Jon and I discovered Ultravox around 14 and were instantly hooked. After that we moved on to Kate Bush with the genius Hounds of Love album and finally found and clicked with Marillion. Through the Marillion lens we learned to appreciate the old prog bands like Yes, Jethro Tull, and Genesis. Now with kids growing up we are all exposed to modern music and I am a huge fan of Labrinth, Kate Tempest, Susanne Sundfør (who lives just down the road from me) and similar. Also Bulgarian folk music is a secret love kept for the solitary nights by the fire in our summer cottage. Preferably while smoking a pipe and drinking something that has been under the influence of the yeasts and sugars.
At roughly what age did the inspirational and yearning “wow” factor kick in as you were listening to music that resulted in you knowing that it was definitely music you wanted to pursue further?
Kate Bush’s Hounds of Love and Marillion’s Clutching At Straws. Both albums around the time we were 14/15-ish. Hounds… as it was weird, wonderful and romantic in a creepy way, and Clutching… because of its neurotic power, also with large helpings of romance.
Which bands, if any, do you feel influenced you, whether by the music itself or with the approach to music writing/operating as a band? Did you take formal musical training or are you self-taught?
Some of us are formally trained and some are self-taught. I would say Marillion is the greatest inspiration in how we operate but I would like to say the we really have consciously tried to create our own path.
How do you keep the musical ideas flowing individually and among the band?
How is it possible not to be inspired in this rich world? So many weird and wonderful things of utter beauty going on all around us. I think with the infinite possibilities in music and the voice Gazpacho has found we will run out of time before we run out of ideas.
The songs’ vocal lines have a huge range which could be daunting for some singers, clearly not for Jan-Henrik Ohme; do the vocal melodies get written by him, or with his voice in mind, or do you all experiment in rehearsal with ideas, including the key, to try to suit everyone?
He has an incredible range and makes all his own vocal lines. Something he is very good at and that we never touch. As he comes in to very elaborate demos we never change the key to suit him. Back in the day we sometimes tried to put some high notes or whatever in the songs to show him off but I haven’t even thought about his range for years. He has spoiled us!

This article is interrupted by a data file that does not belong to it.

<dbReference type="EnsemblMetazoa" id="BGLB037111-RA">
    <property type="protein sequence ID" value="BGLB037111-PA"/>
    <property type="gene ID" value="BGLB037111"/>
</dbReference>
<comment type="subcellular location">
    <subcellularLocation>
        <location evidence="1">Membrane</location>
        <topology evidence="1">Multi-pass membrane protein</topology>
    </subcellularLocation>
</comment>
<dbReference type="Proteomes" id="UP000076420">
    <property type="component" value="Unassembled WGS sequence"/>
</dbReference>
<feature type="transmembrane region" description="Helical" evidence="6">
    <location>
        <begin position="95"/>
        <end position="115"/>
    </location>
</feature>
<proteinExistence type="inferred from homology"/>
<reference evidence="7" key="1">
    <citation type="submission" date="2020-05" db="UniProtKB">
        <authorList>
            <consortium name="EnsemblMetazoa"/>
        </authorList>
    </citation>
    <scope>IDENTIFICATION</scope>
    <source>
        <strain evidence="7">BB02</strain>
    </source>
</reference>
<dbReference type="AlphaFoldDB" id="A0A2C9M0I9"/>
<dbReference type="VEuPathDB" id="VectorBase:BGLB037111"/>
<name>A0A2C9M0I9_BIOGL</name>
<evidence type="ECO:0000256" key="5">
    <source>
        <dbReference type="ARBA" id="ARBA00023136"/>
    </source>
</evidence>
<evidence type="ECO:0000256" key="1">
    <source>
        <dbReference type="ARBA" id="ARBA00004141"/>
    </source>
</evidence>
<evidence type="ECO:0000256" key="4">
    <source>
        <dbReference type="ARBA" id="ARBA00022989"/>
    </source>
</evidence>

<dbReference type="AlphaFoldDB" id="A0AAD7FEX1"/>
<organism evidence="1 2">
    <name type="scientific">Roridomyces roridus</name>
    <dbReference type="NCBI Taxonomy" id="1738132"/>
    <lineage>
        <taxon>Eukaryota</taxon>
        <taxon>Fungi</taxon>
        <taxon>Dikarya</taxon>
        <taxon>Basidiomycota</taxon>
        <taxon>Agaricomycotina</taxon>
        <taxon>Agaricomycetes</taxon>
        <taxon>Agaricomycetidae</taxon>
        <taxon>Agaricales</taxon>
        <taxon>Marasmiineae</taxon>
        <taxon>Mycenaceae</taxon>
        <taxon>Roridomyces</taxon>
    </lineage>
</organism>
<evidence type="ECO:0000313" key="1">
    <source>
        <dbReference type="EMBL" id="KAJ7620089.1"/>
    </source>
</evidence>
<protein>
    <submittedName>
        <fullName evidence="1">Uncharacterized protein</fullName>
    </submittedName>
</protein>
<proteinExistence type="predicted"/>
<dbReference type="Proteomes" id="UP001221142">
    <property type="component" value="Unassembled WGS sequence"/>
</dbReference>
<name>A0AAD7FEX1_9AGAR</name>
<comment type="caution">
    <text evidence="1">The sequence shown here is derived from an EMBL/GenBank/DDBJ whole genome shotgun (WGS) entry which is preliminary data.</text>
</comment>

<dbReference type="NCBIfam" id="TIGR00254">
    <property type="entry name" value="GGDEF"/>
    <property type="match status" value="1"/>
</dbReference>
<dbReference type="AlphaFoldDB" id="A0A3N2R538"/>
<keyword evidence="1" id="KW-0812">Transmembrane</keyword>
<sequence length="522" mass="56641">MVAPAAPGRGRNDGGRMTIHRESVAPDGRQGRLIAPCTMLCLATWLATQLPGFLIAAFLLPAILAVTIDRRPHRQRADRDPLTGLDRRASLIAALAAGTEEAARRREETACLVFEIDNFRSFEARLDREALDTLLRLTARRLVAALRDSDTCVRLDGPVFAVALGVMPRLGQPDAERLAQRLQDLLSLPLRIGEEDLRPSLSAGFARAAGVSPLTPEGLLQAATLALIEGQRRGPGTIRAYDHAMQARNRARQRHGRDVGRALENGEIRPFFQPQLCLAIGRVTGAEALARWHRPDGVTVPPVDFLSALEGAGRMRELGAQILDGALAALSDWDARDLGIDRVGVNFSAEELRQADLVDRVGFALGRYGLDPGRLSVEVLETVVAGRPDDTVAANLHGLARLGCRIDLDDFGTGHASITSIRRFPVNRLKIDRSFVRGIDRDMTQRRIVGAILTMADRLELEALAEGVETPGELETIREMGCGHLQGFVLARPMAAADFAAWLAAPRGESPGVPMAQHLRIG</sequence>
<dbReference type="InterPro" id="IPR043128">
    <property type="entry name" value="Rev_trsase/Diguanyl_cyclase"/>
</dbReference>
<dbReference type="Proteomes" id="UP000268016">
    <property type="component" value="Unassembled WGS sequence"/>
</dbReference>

The Fireworking at St.Croix album emerged from the strange and enforced potentially inactive times of the early COVID-19 pandemic period. How easy or difficult did you find trying to work as ‘normally’ as possible during this time? How are you feeling about going out on the road when the health situation is still far from normal?
Like the rest of the world we have to just move on, accept that there may be a heightened risk and hope for the best. We all work from home with relative ease so personally I found the COVID period relaxing and one with hope that we might take this opportunity to make the world better after the enforced pause. Focus on the environment and such. That all went to hell now of course.
Have you found that you can relate some of the themes of Fireworker to the COVID-19 pandemic?
Only at the deepest level where COVID-19 is a beautiful example of evolution evolutioning 🙂 and how whatever survives survives with no regard to beauty or utility. There is no goal, just a process that we have to infuse with whatever meaning we can come up with.
How far do you consider that this album may be an example of a piece that perhaps had a near prophetic aspect to it with regard to our current times? I’m not just thinking about the pandemic but other social issues where history appears to be repeating itself on a seemingly inevitable ‘hamster wheel’; one where humankind is failing to learn by previous example, and ignoring what’s ultimately staring it in the face?
I don’t think it added anything new so I claim no prophetic aspect, but it may serve as a reminder that behind the wine tastings and the symphonies we’re still a very dangerous and easily angered ape. Controlled by the ultimate survivor instinct and running on a dated operating system that is totally unfit for the technological levels we have reached.
What’s next for the band? Is there any more material written for a new album for sometime in the future, while the Fire albums take root?
We’re working on a new one that should, if the Gods allow, be done by the autumn of this year.
Where does the current tour take you, and when might you be back in London?
This tour we have played shows in Germany and right now I write this on the bus from Breda to Zwolle in the Netherlands. We will also pop by Paris where we play what appears to be a floating stage on the Seine before ending the tour in London. We will be doing some shows early next year but nothing has been finalised yet.
You took part in Cruise To The Edge in 2019. How was that experience, playing and staying on a cruise ship? How did it compare with regular gigs, and touring, in terms of your relationship with your audience, for you personally and for the band as a whole, in general?
The Cruise was fun, especially for my daughter who was 12 at the time and for whom the existence of a buffet where you could serve yourself all the ice cream you wanted was a sign that there is still hope on this earth. We all had a good time and playing on a boat was a blast. Also hanging with other like-minded folks meant a lot of interesting conversations and fun. Much recommended to anyone considering playing or attending.